Abu Dhabi, UAEMonday 3 August 2020

Cancel culture takes the fun out of life, says comedian John Cleese

The English actor will present a comedy livestream show from London next month

Actor John Cleese will host a comedic livestream and Q&A session from London next month. Delores Johnson / The National 
Actor John Cleese will host a comedic livestream and Q&A session from London next month. Delores Johnson / The National 

John Cleese does not have much time for political correctness or cancel culture, and as for the state of the world? It's completely hopeless, the former Monty Python star says.

Instead Cleese, 80, is promising "a short selection of Peruvian burial ditties" when he presents a comedic livestream and Q&A session from London next month.

Why There is No Hope is described as part lecture, part stand-up comedy. Cleese says it as an experiment in front of the small audience required by social distancing in the coronavirus era.

The British actor is perhaps best known as rude hotel owner Basil Fawlty in the 1970s British TV series Fawlty Towers and the man from the Ministry of Silly Walks in the absurdist sketch series Monty Python's Flying Circus.

Last month, Cleese called the BBC "cowardly and gutless" for temporarily removing an episode of Fawlty Towers from a streaming service owned by the broadcaster over concerns the show made fun of Germans and the Second World War.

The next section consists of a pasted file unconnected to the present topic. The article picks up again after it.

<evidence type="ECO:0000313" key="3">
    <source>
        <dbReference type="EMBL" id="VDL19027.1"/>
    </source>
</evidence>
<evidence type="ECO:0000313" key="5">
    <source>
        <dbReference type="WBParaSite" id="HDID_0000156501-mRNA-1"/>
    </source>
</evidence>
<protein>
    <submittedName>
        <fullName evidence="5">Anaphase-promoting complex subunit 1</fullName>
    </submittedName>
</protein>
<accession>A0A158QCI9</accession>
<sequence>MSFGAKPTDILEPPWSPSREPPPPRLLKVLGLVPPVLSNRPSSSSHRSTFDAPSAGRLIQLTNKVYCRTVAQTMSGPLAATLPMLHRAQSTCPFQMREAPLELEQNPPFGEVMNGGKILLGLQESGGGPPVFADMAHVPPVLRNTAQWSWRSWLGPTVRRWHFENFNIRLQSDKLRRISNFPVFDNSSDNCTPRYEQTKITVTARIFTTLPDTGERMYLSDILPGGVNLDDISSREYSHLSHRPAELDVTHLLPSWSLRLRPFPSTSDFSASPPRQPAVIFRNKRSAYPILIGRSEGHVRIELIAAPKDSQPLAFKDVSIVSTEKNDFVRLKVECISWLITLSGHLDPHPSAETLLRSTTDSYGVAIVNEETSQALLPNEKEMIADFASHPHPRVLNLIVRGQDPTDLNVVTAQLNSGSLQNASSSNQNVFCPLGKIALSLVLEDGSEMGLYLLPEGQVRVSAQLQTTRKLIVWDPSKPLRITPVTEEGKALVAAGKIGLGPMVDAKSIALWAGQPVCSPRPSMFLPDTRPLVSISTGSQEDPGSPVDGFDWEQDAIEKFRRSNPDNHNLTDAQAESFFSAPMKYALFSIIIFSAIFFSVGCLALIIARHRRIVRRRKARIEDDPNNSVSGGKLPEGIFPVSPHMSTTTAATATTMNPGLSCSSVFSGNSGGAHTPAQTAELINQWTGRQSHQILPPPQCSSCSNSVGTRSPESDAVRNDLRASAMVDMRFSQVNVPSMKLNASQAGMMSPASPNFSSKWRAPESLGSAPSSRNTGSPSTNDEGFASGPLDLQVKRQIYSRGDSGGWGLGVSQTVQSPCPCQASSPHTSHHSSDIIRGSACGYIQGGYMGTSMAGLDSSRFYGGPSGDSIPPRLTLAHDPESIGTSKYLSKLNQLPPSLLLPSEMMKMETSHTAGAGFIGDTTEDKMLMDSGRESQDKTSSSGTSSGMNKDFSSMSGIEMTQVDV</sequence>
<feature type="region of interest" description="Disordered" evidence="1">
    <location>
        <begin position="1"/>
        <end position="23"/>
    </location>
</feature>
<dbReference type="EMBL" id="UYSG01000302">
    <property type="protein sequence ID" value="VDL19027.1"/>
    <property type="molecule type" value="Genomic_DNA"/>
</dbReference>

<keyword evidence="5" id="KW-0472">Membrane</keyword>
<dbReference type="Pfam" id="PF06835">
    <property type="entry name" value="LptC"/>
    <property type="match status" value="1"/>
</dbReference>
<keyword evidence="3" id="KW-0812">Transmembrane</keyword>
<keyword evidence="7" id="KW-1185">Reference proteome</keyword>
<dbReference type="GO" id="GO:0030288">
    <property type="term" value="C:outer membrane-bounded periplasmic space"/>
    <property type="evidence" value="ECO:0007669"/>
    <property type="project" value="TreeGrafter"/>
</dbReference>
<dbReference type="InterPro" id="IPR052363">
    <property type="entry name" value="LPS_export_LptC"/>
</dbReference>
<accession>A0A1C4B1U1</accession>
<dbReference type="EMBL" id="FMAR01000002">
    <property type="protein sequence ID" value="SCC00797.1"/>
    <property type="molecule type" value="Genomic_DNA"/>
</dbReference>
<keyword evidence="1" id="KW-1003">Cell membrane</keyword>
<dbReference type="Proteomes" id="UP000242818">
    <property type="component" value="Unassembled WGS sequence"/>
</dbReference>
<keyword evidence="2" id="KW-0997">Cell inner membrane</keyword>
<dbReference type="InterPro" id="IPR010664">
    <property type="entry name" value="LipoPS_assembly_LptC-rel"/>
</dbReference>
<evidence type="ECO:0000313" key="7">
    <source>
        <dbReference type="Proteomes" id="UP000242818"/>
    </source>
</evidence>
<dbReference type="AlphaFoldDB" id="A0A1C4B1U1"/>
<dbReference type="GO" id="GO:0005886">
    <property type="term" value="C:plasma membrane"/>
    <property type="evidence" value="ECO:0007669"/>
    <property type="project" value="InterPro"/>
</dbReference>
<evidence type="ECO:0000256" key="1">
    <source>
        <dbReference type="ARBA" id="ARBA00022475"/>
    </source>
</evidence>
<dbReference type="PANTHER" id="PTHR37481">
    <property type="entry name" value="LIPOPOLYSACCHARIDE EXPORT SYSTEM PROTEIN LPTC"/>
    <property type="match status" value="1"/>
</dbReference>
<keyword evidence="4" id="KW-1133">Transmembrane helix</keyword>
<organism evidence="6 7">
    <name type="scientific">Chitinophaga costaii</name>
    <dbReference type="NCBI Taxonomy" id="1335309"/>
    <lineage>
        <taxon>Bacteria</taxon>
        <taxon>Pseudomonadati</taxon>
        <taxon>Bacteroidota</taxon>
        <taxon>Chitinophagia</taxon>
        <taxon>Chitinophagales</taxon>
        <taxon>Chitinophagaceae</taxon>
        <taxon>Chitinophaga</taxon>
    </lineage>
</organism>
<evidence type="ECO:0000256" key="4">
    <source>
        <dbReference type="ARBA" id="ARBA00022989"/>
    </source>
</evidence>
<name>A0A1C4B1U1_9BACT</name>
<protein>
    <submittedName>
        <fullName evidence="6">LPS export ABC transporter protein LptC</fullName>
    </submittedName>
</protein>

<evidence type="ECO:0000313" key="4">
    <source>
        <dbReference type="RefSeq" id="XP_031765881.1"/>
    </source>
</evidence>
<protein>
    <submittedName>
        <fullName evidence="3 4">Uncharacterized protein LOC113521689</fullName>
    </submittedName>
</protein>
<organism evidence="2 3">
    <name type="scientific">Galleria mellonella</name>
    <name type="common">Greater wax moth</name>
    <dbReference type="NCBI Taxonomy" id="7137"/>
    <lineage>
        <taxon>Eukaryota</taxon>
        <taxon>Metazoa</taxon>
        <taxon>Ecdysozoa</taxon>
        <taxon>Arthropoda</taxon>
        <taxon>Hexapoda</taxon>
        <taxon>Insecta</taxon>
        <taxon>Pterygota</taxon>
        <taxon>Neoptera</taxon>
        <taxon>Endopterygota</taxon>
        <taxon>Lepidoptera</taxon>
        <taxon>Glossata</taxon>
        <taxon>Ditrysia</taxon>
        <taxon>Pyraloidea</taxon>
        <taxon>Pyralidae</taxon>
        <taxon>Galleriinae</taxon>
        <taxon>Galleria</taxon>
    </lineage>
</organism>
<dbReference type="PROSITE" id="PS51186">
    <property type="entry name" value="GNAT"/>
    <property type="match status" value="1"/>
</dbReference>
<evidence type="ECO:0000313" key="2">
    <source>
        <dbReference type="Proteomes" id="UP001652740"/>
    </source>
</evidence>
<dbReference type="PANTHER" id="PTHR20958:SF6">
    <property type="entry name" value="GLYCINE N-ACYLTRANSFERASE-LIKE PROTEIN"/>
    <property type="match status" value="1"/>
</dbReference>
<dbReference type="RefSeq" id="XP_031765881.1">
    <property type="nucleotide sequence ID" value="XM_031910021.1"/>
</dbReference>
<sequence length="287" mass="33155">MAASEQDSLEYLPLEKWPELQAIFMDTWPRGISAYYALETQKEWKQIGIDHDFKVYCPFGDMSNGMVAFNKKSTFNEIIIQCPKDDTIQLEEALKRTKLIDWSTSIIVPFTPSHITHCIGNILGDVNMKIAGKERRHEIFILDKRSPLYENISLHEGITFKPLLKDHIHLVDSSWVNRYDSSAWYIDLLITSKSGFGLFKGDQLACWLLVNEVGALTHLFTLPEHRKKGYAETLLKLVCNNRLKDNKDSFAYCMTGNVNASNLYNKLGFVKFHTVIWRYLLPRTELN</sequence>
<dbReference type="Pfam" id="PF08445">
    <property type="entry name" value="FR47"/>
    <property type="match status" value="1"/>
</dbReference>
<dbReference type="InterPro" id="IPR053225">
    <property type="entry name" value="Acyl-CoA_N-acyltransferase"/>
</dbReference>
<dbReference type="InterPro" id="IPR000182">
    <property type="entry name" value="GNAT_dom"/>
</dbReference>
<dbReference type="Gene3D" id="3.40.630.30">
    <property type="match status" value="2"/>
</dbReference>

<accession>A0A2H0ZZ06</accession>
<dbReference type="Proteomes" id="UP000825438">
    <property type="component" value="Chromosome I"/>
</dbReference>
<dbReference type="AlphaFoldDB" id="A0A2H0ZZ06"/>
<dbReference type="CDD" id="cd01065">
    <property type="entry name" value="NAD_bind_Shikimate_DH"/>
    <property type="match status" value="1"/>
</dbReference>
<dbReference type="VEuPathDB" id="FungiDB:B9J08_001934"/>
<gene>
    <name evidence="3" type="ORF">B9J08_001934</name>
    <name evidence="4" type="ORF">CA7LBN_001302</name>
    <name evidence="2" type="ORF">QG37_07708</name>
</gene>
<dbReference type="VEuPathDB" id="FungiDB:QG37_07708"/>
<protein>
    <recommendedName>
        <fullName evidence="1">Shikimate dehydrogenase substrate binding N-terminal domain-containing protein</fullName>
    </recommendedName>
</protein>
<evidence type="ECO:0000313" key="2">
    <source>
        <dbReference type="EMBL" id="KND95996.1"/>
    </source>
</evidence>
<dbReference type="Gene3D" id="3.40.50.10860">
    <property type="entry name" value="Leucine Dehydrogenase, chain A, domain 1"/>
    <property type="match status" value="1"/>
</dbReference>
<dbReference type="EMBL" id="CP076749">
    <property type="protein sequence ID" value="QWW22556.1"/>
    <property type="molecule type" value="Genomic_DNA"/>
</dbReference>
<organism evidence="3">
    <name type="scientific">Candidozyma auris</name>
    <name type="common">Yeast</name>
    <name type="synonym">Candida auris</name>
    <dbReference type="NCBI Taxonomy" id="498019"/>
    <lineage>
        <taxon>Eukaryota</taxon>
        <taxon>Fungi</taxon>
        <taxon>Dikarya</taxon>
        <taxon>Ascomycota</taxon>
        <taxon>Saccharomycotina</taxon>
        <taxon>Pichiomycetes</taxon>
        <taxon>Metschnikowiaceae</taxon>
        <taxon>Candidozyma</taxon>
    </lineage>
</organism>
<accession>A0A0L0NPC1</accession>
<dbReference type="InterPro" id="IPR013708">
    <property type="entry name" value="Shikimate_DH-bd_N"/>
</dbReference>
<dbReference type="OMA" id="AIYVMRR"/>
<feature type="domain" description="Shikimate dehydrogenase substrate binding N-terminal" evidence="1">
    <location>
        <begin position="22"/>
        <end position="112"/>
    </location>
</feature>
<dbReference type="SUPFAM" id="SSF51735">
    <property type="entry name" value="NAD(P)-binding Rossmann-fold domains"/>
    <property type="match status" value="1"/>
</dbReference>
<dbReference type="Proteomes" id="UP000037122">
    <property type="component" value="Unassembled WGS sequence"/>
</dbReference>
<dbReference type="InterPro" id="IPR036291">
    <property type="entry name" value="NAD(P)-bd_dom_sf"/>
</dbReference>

The episode also featured a character using a racial slur.

Cancel culture "misunderstands the main purposes of life which is to have fun", Cleese tells Reuters, referring to the trend in which people are ostracised because of behaviour or remarks that are considered objectionable.

John Cleese, Connie Booth and Andrew Sachs in an episode of 'Fawlty Towers'. Photo by Shutterstock 
John Cleese, Connie Booth and Andrew Sachs in an episode of 'Fawlty Towers'. Shutterstock

"Everything humorous is critical. If you have someone who is perfectly kind and intelligent and flexible and who always behaves appropriately, they're not funny. Funniness is about people who don't do that, like Trump," he says, referring to the US president.

Cleese says the problem with political correctness is that comedians "have to set the bar according to what we are told by the most touchy, most emotionally unstable and fragile and least stoic people in the country".

As for the Sunday, August 2, livestream to be held at London's Cadogan Hall, Cleese says he expects to perform for about 50 people seated at social distance.

Cleese says he is not bothered about the size of the crowd. "I played to an audience once in New Zealand where I did not get a laugh," he says.

Updated: July 22, 2020 02:33 PM

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